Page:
The Problem with Presumption
Presuming things. Making assumptions. Unfortunately, most of us are guilty of this. Some call it “jumping to conclusions” (which, as it has been noted, can be a very painful exercise); others, “reaching a verdict without a trial.” This usually happens when we venture to guess another person’s motives or judge a person’s life without having all the facts. The danger of this is that we can be certain of our conclusion, then find we have missed the truth by the proverbial mile.
Assuming things causes us to “know” before actually having information. Solomon, by divine inspiration, wrote, “If one gives an answer before he hears, it is his folly and shame” (Prov. 18:13). That applies to poor listeners in a conversation, but also faulty perception about one’s circumstances. It is a biblical principle to be certain of a situation before ever uttering a word about it. Think of how foolish it is to pass judgment without a full hearing!
Presumption also causes us to have boldness without a true foundation. In 2 Peter 2:10, Peter refers to certain unrighteous people, saying, “Presumptuous are they, self-willed, they are not afraid to speak evil of dignities.” They fearlessly and recklessly speak against others, even those in authority, based on personal opinions they confuse with the truth (here is the idea of “self-willed” or “arrogant.”) They rant and rave about the object of their fury based on preconceived notions that they will not clutter up with the actual truth.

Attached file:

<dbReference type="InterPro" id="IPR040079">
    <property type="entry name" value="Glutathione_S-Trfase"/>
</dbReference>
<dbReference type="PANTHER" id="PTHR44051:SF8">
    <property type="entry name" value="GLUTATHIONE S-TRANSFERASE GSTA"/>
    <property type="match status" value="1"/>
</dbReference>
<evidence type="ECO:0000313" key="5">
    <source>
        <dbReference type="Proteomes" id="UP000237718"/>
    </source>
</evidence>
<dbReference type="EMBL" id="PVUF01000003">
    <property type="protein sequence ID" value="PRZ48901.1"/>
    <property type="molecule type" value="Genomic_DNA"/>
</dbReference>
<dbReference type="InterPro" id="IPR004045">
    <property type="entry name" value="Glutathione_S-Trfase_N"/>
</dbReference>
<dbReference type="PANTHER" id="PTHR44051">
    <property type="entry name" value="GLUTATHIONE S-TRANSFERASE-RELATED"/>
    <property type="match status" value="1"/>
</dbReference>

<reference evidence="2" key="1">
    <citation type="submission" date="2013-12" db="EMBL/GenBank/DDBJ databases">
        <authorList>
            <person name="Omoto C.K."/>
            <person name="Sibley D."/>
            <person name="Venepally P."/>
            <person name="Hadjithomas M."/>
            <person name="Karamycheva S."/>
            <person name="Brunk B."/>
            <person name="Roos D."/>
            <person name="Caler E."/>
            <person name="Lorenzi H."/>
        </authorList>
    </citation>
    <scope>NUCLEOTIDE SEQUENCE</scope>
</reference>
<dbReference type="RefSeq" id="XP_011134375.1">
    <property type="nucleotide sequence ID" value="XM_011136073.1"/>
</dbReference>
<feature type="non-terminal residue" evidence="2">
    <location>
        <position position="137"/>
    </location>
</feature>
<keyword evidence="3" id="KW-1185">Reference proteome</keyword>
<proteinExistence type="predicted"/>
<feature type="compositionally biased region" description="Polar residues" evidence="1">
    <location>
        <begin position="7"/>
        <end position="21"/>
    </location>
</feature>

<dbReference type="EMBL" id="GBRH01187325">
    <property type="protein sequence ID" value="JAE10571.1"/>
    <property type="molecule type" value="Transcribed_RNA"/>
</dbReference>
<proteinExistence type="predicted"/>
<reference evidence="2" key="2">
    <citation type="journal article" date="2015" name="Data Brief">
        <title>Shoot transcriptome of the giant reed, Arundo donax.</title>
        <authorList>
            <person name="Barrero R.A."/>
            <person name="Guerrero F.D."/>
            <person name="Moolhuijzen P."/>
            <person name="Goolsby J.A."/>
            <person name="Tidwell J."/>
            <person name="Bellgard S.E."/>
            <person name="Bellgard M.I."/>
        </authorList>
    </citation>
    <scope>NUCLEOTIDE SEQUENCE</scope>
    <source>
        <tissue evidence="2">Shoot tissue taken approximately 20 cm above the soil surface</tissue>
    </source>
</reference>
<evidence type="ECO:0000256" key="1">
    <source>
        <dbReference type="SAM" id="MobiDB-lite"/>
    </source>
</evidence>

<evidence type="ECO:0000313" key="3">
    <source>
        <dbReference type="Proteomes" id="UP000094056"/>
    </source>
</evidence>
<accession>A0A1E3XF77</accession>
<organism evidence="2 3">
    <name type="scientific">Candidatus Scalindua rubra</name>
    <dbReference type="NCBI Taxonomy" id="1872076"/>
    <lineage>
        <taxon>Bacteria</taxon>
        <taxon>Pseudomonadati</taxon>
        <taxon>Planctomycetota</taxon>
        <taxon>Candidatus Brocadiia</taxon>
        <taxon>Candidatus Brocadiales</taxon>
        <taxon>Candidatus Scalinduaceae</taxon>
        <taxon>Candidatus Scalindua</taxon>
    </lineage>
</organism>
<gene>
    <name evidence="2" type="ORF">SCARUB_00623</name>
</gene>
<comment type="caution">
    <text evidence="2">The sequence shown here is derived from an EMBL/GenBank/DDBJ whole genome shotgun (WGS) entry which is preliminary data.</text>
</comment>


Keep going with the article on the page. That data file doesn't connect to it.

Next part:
Furthermore, jumping to conclusions causes us to sin without restriction. This is why David prayed, “Also keep back your servant from presumptuous sins” (Psalm 19:13). It is a prayer for self-control against willful sinning. He is speaking of this same arrogant spirit, using a word which is translated elsewhere as “proud.” Willfully entering into sin hardens the heart, including saying something against somebody which we are certain we do not know with certainty is true.
It is so easy to convince ourselves that we know what is driving people or what has landed them in their present circumstances. Job’s friends got into a lot of trouble because they unrighteously judged Job (John 7:24). Let’s learn from their error and not make the same mistake.